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ISRO’s IRNSS-1H navigation satellite launch was unsuccessful

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On august 31,2017, India’s ISRO failed in its attempt to launch its eighth regional navigation satellite (IRNSS-1H).ISRO chief A.S. Kiran Kumar told, “There was no problem in any of the stages. But the heat shield has to separate. And once that happens the satellite gets into the orbit. It got separated internally. But it’s enclosed within the heat shield in the fourth stage.”As a result, the satellite got stuck in the fourth stage of the Polar Satellite Launch Vehicle–PSLV-C39.
ABOUT IRNSS-1H: –

  1. IRNSS-1H was sent to space to back up and replace the functions of India’s first navigation satellite IRNSS-1A which was launched four years back.
  2. Indian Space Research Organisation had to quickly get two back-ups ready when all three rubidium atomic clocks on 1A failed around mid-2016.ISRO IrNSS

ISRO’S IRNSS ( NavIC ) programme : –
i.The Indian Regional Navigation Satellite System (IRNSS) is an independent regional navigation satellite system developed by India on par with US-based GPS.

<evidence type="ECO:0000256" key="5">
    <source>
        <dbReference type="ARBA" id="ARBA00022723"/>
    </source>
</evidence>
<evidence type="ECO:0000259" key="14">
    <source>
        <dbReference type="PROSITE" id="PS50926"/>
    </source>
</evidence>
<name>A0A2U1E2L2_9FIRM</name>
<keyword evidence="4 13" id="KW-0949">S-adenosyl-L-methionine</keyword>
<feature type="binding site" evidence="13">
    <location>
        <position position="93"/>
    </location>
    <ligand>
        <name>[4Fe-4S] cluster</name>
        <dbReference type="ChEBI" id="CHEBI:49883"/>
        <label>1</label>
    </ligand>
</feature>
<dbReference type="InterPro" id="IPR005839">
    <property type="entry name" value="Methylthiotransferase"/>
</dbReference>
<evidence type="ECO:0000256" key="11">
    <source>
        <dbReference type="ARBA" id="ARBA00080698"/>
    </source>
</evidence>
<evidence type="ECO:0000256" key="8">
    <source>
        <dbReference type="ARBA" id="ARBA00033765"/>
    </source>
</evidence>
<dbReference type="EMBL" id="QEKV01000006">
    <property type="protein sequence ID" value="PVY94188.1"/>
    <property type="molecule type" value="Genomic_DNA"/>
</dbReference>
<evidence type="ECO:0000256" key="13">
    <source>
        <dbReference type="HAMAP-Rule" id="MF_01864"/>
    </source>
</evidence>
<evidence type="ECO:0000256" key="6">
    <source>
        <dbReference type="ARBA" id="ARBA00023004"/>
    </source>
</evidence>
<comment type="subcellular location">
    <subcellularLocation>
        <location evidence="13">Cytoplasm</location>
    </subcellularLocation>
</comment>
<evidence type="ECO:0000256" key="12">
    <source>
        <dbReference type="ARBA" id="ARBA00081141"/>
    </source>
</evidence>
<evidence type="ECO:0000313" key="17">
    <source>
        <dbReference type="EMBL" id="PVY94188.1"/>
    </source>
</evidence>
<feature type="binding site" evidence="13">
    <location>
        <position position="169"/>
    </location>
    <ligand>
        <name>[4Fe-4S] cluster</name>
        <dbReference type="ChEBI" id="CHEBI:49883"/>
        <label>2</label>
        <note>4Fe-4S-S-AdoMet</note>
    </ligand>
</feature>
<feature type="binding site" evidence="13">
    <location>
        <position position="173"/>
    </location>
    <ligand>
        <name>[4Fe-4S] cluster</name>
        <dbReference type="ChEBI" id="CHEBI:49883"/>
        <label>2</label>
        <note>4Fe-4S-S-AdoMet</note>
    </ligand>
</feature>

ii.ISRO had earlier launched seven satellites – IRNSS-1G on April 28, 2016, IRNSS-1F (March 10, 2016), IRNSS-1E (January 20, 2016), IRNSS-1D (March 28, 2015), IRNSS-1C (October 16, 2014), IRNSS-1B (April 4, 2014) and IRNSS-1A on July 1, 2013.
iii.Russia has ‘Glonass‘ while ‘Galileo‘ is by Europe. These satellites offer services like terrestrial and marine navigation, disaster management, vehicle tracking and fleet management, navigation aide for hikers and travellers, visual and voice navigation for drivers.
iv.This system was namedas ‘NavIC’ (Navigation with Indian Constellation) by Prime Minister Narendra Modi.
v.The NavIC system has many uses including for fishermen venturing into sea, guiding merchant ships to navigate, tracking of railway movement and alerting road users near unmanned level crossings.
Background: –
The system was developed partly because access to foreign government-controlled global navigation satellite systems is not guaranteed in hostile situations, as happened to the Indian military in 1999 when it was dependent on the American Global Positioning System (GPS) during the Kargil War. The Indian government approved the project in May 2006.